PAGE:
SLADE: Who (imitating owl) wants one?

(LAUGHTER)

SAGAL: Bill, how did Alzo do on our quiz?

KURTIS: Alzo got five right - 10 more points, total of 12, goes into the game in the lead.

SAGAL: All right.

(APPLAUSE)

SAGAL: Paula - Paula, you're up next. Fill in the blank. On Thursday, Nancy Pelosi announced she would not seek the role of blank in the next Congress.

POUNDSTONE: Speaker of the House.

SAGAL: Right.

(SOUNDBITE OF BELL)

SAGAL: On Wednesday, NASA successfully launched the unmanned Artemis 1 mission to the blank.

POUNDSTONE: To the moon.

SAGAL: Yes.

(SOUNDBITE OF BELL)

SAGAL: This week, the world's population officially grew to blank billion people.

POUNDSTONE: Eight.

POUNDSTONE: Yes, 8 billion.

(SOUNDBITE OF BELL)

POUNDSTONE: On Monday, Google agreed to a $391 million settlement over blank violations.

POUNDSTONE: Privacy?

SAGAL: Yes.

(SOUNDBITE OF BELL)

SAGAL: This week, Disney filed a patent for the first ever roller coaster that blanks.

POUNDSTONE: Ooh - they can't get off.

SAGAL: No, that jumps off the track and flies through the air.

POUNDSTONE: Aw.

SAGAL: This week, CNN said it would no longer allow anchors to drink during the live blank coverage election.

POUNDSTONE: Election.

SAGAL: (Laughter) No, they need that. New Year's Eve. On Sunday, a cruise ship was forced to dock early after 800 passengers tested positive for blank.

POUNDSTONE: COVID.

SAGAL: Yes.

(SOUNDBITE OF BELL)

SAGAL: This week, an astronomer regained access to a Twitter account after she was banned...

(SOUNDBITE OF GONG)

SAGAL: ...For posting a video of blank that was deemed inappropriately intimate.

POUNDSTONE: Elon Musk.

SAGAL: No, a video of a meteor. Mary McIntyre's account was locked for three months after an automated moderator deemed her video of a meteor to be too intimate. The astronomer was thrilled to have her account back, though she was immediately banned again when she posted a celebratory picture of Uranus.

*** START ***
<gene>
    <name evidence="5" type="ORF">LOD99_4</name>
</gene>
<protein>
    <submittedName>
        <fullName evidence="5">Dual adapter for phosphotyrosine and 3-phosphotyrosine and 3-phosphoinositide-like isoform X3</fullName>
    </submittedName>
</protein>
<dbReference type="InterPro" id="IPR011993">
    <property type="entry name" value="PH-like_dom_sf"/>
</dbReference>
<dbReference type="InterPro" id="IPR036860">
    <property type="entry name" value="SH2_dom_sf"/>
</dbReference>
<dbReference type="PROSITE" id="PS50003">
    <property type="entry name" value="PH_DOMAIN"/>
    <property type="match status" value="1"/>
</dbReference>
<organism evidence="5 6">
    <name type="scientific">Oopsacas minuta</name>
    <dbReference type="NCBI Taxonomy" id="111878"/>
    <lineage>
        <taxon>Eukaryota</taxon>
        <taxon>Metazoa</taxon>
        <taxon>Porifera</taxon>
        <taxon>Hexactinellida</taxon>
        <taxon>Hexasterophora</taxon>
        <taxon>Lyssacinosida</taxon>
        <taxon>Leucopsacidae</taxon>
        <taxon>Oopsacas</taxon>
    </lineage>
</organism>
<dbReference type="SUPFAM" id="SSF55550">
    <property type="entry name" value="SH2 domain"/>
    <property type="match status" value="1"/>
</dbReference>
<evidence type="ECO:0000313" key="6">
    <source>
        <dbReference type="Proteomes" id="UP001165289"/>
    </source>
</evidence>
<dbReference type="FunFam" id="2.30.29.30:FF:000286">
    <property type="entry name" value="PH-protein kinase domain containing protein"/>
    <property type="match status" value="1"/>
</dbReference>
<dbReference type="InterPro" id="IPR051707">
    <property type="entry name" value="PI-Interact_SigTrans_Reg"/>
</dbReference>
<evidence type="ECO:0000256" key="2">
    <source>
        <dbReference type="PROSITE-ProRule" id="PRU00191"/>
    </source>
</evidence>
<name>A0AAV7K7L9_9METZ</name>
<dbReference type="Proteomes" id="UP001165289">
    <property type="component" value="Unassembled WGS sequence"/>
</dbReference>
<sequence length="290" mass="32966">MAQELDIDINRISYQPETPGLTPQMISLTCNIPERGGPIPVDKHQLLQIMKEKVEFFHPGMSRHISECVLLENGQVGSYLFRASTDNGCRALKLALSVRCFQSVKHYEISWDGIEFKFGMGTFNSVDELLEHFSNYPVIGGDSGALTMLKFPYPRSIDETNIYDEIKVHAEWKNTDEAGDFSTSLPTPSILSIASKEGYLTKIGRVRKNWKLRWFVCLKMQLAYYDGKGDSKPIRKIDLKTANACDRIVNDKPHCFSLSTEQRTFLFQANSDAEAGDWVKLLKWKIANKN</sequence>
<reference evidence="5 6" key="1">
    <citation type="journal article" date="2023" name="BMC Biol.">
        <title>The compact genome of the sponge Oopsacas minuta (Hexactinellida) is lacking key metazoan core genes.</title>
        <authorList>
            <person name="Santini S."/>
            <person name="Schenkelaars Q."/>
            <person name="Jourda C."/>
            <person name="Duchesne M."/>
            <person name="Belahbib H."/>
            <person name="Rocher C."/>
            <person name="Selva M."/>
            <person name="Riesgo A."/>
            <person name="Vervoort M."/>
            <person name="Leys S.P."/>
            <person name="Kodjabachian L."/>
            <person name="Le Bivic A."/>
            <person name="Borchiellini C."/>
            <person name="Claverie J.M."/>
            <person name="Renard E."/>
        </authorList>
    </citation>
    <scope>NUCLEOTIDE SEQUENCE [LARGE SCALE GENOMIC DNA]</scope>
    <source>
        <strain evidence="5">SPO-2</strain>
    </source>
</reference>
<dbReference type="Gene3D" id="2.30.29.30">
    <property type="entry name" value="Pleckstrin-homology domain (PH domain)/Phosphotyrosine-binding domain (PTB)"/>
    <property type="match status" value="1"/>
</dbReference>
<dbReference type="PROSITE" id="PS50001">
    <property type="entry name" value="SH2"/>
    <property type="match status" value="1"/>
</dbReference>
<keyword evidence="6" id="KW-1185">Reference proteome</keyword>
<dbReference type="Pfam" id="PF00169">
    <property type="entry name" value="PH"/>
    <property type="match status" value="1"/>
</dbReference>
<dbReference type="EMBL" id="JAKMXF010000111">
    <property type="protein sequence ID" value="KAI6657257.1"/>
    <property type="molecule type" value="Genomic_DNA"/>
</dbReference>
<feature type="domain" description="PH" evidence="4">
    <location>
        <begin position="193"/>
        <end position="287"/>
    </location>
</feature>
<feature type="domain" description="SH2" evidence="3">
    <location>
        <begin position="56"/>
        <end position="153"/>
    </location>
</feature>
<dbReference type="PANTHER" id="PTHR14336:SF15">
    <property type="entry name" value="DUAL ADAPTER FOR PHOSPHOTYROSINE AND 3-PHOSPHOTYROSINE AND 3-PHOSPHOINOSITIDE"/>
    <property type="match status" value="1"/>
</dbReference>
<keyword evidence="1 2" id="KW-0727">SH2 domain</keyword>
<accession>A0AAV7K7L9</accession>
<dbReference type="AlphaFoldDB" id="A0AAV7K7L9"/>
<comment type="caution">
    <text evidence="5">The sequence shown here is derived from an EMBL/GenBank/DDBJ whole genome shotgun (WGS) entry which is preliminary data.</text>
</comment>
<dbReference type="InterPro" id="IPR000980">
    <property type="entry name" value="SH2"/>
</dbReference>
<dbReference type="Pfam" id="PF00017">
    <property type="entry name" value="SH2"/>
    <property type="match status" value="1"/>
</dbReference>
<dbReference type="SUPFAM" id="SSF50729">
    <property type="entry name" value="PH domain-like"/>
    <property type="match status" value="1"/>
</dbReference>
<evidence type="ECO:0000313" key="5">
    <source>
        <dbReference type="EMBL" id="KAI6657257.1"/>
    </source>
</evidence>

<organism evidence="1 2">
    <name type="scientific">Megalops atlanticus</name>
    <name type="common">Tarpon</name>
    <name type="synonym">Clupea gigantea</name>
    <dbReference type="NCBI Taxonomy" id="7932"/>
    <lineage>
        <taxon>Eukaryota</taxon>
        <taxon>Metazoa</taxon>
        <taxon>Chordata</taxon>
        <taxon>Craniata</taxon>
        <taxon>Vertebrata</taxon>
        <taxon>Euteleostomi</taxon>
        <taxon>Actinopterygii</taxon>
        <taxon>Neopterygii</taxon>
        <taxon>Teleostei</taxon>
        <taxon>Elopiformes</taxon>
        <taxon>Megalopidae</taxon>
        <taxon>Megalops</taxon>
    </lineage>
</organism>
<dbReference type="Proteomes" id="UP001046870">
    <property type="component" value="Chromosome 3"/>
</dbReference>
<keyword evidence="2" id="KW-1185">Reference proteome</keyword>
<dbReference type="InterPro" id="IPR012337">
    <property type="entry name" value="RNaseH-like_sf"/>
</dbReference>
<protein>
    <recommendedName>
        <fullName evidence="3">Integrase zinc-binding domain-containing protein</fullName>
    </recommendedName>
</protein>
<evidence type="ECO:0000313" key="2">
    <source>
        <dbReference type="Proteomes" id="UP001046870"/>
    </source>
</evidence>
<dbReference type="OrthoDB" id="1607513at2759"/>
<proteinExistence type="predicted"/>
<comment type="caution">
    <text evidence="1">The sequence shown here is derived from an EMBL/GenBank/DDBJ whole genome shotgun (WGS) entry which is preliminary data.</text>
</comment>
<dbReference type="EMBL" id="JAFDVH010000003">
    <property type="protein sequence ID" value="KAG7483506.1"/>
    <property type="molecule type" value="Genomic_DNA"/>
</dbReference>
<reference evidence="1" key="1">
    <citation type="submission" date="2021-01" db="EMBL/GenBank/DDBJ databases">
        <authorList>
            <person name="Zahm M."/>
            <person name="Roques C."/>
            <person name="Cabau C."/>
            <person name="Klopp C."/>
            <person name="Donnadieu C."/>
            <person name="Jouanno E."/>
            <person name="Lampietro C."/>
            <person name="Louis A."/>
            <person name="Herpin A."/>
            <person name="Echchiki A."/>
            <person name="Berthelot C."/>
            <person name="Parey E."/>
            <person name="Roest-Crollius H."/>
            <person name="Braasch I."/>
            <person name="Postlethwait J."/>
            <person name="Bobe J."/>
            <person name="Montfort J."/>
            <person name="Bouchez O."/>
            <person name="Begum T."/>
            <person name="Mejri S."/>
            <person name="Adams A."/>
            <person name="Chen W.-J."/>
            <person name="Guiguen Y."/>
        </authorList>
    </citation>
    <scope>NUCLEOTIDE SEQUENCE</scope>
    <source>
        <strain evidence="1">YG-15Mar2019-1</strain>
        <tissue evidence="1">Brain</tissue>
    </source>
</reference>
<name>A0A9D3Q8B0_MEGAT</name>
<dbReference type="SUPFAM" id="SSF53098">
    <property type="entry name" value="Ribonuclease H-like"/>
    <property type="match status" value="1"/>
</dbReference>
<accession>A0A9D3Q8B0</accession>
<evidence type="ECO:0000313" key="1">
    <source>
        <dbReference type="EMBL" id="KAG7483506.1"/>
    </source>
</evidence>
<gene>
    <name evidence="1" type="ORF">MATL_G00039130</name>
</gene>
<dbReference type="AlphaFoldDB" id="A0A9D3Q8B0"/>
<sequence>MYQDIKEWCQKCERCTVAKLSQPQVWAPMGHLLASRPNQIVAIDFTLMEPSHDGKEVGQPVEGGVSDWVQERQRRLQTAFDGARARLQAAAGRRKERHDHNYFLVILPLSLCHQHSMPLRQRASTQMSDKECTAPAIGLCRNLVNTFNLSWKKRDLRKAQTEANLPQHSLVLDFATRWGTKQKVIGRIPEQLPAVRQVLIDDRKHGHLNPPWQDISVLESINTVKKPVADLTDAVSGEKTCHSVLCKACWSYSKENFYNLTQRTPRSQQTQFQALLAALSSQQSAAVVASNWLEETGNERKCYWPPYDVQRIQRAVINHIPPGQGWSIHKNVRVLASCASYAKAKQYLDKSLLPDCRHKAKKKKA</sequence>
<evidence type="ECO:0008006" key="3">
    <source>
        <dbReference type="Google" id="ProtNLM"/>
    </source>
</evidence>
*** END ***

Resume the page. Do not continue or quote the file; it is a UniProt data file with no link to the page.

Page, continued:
(LAUGHTER)

SAGAL: Bill, how did Paula do on our quiz?

KURTIS: She did very well - five right, 10 more points, total of 12. That mean she's tied...

SAGAL: All right.

KURTIS: ...With Alzo.

(APPLAUSE)

SAGAL: All right. How many, then, does Adam need to win?

KURTIS: Five to win.

SAGAL: Here you go, Adam - well within your capability. This is for the game. On Monday, President Biden had his first in-person meeting with the president of blank.

BURKE: China.

SAGAL: Yes.

(SOUNDBITE OF BELL)

SAGAL: On Wednesday, the Senate advanced a bill aimed at protecting same-sex blank.

BURKE: Marriage.

SAGAL: Yes.

(SOUNDBITE OF BELL)

SAGAL: Tuesday, Ukrainian President Zelenskyy visited the newly liberated city of blank.

BURKE: Kershon (ph).

SAGAL: Yes.

(SOUNDBITE OF BELL)

SAGAL: Good enough. This week, one lucky bidder set an auction house record when he paid over $200,000 for Steve Jobs' blank.

BURKE: Used Birkenstocks.

SAGAL: That's exactly right.

(SOUNDBITE OF BELL)

SAGAL: Well-used Birkenstocks. This week, Karen Bass became the first woman to be elected mayor of blank.

BURKE: Los Angeles.

SAGAL: Yes.

(SOUNDBITE OF BELL)

SAGAL: On Sunday, Beyonce led the pack with nine total nominations for the 2022 blank awards.

BURKE: Grammys.

SAGAL: Yes.

(SOUNDBITE OF BELL)

SAGAL: This week, a man accused of stabbing a bar patron in Louisiana said...

(SOUNDBITE OF GONG)

SAGAL: ...It was all a misunderstanding, and he was just blanking.

BURKE: Trying to make his shirt into a crop top.

SAGAL: No. He said he was just showing off his knife when the man went in for a hug.

(LAUGHTER)

SAGAL: You know how it is. You're so excited. You want to show all your buddies your brand new knife. So you pull it out, you start making stabby motions, right? But then your friend goes in for a hug and, whoops, now he's in the hospital.

SLADE: He looked like a turkey.

(LAUGHTER)

SAGAL: It's nice, though, to finally see people who say, I'm a hugger, get what they deserve.

(LAUGHTER)

SAGAL: Bill, did Adam do well enough to win?

KURTIS: Well, let's count them out. Six right, 12 more points, 15 means he's the winner.

SAGAL: Hey, Adam Burke.

(APPLAUSE)

POUNDSTONE: Oh, congratulations.

SAGAL: Now, panel, what will we all be thankful for at next year's Thanksgiving? Alzo Slade.

SLADE: That the McRib is finally on its farewell tour, and hopefully it doesn't come back.

(APPLAUSE)

SAGAL: Paula Poundstone.

POUNDSTONE: Passports.

(LAUGHTER)

SAGAL: And Adam Burke.

BURKE: My brand-new financial platform, Currency, where you just take all your money and put it in a mattress.

KURTIS: Well, if any of that happens, panel, we're going to ask you about it on WAIT WAIT... DON'T TELL ME.

SAGAL: Thank you, Bill Kurtis. Thanks also to Alzo Slade, Adam Burke, Paula Poundstone. Thanks to the staff and crew at the beautiful Louisville Palace Theatre and everyone at Louisville Public Media. Thanks to our fabulous audience here in Louisville.

(CHEERING)

SAGAL: And thanks to all of you for listening. I am Peter Sagal. We'll see you next week.

(SOUNDBITE OF MUSIC)

SAGAL: This is NPR.